- Scientists used two high-speed cameras to capture the exact moment two liquid droplets touched.
- The cameras snapped pictures of an elusive—and mesmerizing—surface jet that formed between the liquids.
- Understanding how fluids interact could have implications for fields like 3-D printing, which rely on the mixture of many different substances.
Lights! Camera! Action! Scientists from the University of Oxford and the University of Leeds have pointed two high-speed cameras at water droplets in order to catch the exact moment they merge. The results are mesmerizing.
How to control mixing between two droplets? Tune the interfacial tension to either enhance of suppress surface jets. Beautiful video captured in our labs by @FluidsTom - with thanks to the @royalsociety and @EPSRC @UKFluidsNetwork (with @RafaelCastrejon and @markwilsonleeds) pic.twitter.com/1Z9aA0voiL— Oxford Fluid Dynamics Lab (@OxfordFluids) February 24, 2020
"In the past, there have been instances when two droplets impact and you were left wondering whether they have mixed or has one droplet just passed over the other," fluid mechanics researcher Alfonso Castrejón-Pita, of the University of Oxford, said in a press statement. "Having two cameras record the droplet interaction from different viewpoints answers that question."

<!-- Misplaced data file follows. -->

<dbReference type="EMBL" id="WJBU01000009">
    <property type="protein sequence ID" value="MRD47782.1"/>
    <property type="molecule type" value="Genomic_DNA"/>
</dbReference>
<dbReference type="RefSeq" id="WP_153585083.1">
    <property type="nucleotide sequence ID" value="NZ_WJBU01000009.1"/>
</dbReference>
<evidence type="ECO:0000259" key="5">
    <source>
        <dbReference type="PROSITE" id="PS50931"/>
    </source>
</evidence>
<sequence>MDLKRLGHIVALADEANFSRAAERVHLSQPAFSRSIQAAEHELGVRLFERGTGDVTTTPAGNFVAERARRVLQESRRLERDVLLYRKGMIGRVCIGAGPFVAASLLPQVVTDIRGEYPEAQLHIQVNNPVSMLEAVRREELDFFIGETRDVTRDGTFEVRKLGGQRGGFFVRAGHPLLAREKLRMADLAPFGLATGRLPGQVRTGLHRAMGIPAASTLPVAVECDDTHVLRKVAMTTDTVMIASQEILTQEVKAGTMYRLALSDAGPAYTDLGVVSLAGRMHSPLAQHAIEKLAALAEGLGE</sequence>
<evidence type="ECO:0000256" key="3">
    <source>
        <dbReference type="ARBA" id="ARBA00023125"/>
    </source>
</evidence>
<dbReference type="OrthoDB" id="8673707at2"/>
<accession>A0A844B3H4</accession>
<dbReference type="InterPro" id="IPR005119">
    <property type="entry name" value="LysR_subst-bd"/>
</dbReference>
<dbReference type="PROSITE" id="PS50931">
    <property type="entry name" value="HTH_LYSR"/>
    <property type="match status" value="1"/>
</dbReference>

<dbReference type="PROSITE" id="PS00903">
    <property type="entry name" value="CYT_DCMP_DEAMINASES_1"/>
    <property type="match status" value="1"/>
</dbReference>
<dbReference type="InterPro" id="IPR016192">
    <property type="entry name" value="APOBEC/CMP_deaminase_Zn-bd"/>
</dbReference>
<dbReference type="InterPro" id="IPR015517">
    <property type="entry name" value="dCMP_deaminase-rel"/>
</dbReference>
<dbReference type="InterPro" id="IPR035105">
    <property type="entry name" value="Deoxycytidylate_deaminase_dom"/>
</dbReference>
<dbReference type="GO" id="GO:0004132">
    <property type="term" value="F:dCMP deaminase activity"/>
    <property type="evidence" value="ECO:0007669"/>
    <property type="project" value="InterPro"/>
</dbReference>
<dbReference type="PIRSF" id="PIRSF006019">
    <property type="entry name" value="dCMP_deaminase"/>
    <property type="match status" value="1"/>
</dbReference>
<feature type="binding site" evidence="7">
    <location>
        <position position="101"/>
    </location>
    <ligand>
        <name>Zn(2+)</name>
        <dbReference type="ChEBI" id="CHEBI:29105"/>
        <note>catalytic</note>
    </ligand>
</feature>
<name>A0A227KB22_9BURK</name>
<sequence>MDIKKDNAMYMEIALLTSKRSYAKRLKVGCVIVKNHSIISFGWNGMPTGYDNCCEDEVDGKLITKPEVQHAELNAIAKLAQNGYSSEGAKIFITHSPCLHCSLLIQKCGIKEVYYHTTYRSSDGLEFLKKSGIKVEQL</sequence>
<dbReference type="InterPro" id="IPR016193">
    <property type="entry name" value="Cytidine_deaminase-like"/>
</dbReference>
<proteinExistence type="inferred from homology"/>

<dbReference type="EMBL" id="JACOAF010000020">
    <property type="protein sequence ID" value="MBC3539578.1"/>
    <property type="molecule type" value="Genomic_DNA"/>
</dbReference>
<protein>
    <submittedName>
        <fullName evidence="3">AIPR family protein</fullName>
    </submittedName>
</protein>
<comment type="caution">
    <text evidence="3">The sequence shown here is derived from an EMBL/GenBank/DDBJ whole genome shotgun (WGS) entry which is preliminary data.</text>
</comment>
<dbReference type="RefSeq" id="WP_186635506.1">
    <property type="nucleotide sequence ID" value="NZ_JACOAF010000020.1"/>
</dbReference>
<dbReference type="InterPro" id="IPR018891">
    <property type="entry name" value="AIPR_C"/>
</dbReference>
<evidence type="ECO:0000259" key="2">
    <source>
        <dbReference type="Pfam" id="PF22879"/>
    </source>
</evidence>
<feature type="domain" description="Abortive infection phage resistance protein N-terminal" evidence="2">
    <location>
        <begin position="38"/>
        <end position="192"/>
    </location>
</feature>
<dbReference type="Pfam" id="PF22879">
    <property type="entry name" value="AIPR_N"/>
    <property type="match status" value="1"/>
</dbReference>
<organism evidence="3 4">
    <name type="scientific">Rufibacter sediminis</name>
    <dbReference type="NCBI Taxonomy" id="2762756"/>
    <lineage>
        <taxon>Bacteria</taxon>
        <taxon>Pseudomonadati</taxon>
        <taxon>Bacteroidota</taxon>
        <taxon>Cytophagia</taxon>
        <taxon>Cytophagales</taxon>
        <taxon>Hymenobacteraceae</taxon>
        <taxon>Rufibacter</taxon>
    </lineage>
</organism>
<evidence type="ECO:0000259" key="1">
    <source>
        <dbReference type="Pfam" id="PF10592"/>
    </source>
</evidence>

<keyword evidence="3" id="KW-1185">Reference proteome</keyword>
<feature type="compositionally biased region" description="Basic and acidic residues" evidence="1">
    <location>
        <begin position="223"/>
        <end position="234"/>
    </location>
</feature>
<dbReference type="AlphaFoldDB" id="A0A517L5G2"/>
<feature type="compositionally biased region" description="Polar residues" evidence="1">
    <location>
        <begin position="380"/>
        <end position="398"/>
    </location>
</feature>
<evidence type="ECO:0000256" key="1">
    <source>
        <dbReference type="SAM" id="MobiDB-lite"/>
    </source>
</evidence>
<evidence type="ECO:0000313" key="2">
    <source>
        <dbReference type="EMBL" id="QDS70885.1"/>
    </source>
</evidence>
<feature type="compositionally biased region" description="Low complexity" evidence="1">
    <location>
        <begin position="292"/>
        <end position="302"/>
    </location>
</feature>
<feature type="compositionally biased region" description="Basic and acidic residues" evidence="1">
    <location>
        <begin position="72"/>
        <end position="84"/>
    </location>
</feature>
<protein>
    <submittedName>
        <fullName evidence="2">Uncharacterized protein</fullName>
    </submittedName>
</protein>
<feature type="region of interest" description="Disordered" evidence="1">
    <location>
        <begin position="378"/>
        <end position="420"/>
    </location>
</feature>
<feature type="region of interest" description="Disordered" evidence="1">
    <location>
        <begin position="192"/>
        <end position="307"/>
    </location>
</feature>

The scientists mixed a dyed-blue droplet with a clear droplet and filmed the exact moment they mingled with a camera capable of shooting up to 25,000 frames per second. Within less than 15 milliseconds of the droplets touching, scientists were able to catch a surface jet exchange between them.
Capturing this liquid game of bumper cars allows researchers to better understand how fluids interact with each other. There are a number of applications for fluid dynamics. Lead study author Thomas Sykes, of the University of Leeds, hopes this research could make 3-D printing easier and more efficient. 3-D printers sculpt objects out of a many different types of chemical substances.
"We often need those chemicals to be positioned in a highly specific way," Sykes said in the statement. "For example, we may want the droplets to lie side by side or for one droplet to rest on another. On other occasions we want them to mix completely, to produce a desired reaction to 3D print more complex structures.”
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